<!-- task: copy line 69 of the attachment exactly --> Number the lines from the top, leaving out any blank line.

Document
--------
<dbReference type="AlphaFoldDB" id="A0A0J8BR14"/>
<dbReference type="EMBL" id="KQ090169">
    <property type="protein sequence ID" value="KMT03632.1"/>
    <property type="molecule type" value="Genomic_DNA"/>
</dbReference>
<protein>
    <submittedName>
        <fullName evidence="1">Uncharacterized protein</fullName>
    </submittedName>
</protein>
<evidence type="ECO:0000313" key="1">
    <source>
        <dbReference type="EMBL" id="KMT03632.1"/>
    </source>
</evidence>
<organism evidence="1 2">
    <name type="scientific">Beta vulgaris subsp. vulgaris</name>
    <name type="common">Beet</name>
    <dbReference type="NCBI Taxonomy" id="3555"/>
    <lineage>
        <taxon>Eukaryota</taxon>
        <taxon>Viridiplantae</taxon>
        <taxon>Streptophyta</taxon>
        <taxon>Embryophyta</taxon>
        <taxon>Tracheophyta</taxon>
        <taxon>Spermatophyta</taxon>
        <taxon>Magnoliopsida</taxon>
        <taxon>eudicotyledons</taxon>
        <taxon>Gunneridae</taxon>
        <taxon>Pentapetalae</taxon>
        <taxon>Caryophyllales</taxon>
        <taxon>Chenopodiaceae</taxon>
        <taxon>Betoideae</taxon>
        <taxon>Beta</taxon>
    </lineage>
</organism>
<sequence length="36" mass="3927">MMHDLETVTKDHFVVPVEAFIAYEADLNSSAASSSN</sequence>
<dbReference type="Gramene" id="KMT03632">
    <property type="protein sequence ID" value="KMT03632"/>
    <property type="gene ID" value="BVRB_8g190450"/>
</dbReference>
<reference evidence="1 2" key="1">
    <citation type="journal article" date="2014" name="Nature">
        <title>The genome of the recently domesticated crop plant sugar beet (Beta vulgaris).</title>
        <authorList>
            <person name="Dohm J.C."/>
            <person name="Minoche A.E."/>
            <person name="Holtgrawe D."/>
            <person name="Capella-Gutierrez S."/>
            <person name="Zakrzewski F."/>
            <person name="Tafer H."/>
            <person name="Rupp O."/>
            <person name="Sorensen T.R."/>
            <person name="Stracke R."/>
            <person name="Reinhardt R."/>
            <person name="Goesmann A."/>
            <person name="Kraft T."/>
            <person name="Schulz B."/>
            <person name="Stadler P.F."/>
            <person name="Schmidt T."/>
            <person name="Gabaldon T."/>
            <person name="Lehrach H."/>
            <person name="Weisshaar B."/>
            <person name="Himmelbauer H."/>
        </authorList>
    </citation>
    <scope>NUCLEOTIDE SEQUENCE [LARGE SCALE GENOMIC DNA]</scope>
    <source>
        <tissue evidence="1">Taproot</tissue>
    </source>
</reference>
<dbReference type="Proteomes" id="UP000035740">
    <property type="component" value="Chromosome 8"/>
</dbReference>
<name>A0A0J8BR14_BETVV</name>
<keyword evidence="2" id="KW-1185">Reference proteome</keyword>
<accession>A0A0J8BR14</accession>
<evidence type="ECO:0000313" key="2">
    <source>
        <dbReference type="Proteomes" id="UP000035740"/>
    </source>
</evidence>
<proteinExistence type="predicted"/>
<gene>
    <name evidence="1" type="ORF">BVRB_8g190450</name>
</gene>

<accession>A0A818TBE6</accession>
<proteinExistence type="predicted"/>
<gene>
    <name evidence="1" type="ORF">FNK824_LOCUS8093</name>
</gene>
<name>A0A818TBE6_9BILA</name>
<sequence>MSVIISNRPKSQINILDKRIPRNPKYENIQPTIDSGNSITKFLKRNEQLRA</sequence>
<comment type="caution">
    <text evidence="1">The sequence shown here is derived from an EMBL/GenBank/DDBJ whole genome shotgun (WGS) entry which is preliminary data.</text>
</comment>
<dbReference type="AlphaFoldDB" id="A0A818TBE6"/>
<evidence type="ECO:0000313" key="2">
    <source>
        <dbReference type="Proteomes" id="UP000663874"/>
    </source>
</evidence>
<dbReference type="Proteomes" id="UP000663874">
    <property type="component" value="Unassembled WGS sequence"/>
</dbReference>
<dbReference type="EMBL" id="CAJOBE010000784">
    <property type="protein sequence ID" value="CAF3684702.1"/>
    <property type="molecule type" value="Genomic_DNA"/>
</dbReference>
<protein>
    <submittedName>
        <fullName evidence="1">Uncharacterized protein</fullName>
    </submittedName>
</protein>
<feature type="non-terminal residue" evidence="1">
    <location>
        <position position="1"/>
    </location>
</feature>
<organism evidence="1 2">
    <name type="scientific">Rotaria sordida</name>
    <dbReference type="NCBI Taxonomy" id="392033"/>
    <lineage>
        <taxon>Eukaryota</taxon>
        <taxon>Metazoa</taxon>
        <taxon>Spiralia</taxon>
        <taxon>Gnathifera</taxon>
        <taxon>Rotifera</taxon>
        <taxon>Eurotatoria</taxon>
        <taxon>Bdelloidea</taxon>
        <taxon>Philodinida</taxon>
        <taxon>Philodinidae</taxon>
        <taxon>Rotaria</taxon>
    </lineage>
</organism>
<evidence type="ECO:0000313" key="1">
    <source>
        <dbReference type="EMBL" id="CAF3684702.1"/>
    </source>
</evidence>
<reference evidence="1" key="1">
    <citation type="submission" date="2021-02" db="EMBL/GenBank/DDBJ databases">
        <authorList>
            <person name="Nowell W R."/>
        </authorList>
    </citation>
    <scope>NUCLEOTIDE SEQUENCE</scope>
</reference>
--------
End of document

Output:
        <tissue evidence="1">Taproot</tissue>